Your business is making the leap to international customers, suppliers or both. You are now faced with tackling decisions about unified communications, international payments, international shipping, import and export duties and tariffs, just to name a few. The tools and methods you implement at this crucial stage will determine your rank in the market. Choose wisely.
Unified communications is the integration of real-time communication within your organization for efficiency and improved collaboration.This can include instant messaging, voice-over Internet protocol (VoIP), video conferencing and data sharing. Global business communications company Mitel can help you evaluate your communication needs and guide you toward the most comprehensive implementation plan. They have examined solutions by industry and geographic location. Another great way to keep everyone on the same page is using a cloud backup system. If you organize everything on the cloud, employees can access it from anywhere. Services like Mozy Enterprise back up and sync your files while offering complete data protection. You can even access files and have complete control from mobile devices. This is not an area where you want to be guessing. The key to any successful business is the ability to communicate— don’t skimp here.
Obtaining payment on international transactions is a critical process commonly overlooked by small and medium-sized businesses. Your main options when it comes to receiving international payments are as follows:
- Payment in advance: Not a popular method with customers.
- Payment on-line: PayPal and American Express FX International Payments are great options if you trust your customer is going to pay.
- Irrevocable letter of credit: Requires a bank to verify buyer funds are available in order to issue the letter of credit. Shipper will not ship product until the letter of credit is issued. Once product is received, the buyer notifies the bank, which releases funds to the seller. Letters of credit also lock in exchange rates leaving you protected from currency fluctuations. While this can be a complicated and expensive process, it is the most reliable international payment method and affords you the most protection.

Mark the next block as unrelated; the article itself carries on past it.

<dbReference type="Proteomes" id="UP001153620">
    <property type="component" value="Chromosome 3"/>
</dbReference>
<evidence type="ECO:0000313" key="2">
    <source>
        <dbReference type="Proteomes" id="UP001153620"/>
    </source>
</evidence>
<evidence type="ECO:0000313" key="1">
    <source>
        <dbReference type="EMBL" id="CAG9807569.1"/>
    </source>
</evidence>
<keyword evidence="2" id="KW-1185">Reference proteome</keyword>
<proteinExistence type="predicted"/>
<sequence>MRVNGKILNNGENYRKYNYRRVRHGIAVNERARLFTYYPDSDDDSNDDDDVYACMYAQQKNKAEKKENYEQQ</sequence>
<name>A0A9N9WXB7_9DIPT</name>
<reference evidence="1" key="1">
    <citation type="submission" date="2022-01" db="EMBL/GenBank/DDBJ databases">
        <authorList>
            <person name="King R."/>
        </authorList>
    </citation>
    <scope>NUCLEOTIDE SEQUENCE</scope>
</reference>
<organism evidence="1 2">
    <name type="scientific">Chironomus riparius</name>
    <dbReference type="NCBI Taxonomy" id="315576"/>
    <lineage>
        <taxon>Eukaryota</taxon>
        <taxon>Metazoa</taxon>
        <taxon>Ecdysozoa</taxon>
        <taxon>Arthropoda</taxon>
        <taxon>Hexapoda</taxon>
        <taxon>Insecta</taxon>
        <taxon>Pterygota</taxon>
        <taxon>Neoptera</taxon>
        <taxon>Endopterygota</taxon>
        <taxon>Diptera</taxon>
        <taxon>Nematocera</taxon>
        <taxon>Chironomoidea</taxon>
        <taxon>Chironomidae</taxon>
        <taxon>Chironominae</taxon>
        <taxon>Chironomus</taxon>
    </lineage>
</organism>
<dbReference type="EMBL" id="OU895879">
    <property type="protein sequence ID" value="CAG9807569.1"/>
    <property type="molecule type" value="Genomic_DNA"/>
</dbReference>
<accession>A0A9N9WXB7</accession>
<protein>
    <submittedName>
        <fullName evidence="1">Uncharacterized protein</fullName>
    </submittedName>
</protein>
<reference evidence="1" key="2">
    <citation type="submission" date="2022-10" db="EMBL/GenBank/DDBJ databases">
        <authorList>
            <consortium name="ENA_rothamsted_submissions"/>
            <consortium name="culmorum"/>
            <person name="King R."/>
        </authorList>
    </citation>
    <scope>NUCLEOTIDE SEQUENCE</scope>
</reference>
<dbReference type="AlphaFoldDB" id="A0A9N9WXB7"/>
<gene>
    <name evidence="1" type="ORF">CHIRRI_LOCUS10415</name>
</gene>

Import/Export Duties and Tariffs
A duty or tariff is a tax levied by the government on the value, including freight and insurance, of imported and exported products. Your tariff amount is determined by the Harmonized Tariff Schedule assigned to your product. Determining proper HTS for your product and the ports to use are better left to the experts. Dealing directly with Customs can leave you with a giant headache. Freight-forwarding companies are your best option for handling Customs, payment of duties, fees and so on. They will even coordinate payment arrangements on your behalf. This is their core competency. Freight-forwarding companies such as Export.gov and Freight.net can help you with an import and/or export solution that is right for your business. Before choosing a provider, however, be sure to review their industry-specific experience and request references.
Take the time to understand the cultural complications and economic climate of the countries in which you will do business. Conducting international business in some countries will require collaboration. That collaboration can leave you vulnerable to various financial and personal risks. The World Trade Organization is a good source of information on international trade agreements and collaborations. Consult the U.S. Department of State website to stay on top of political climates and travel concerns that may affect your ability to do business.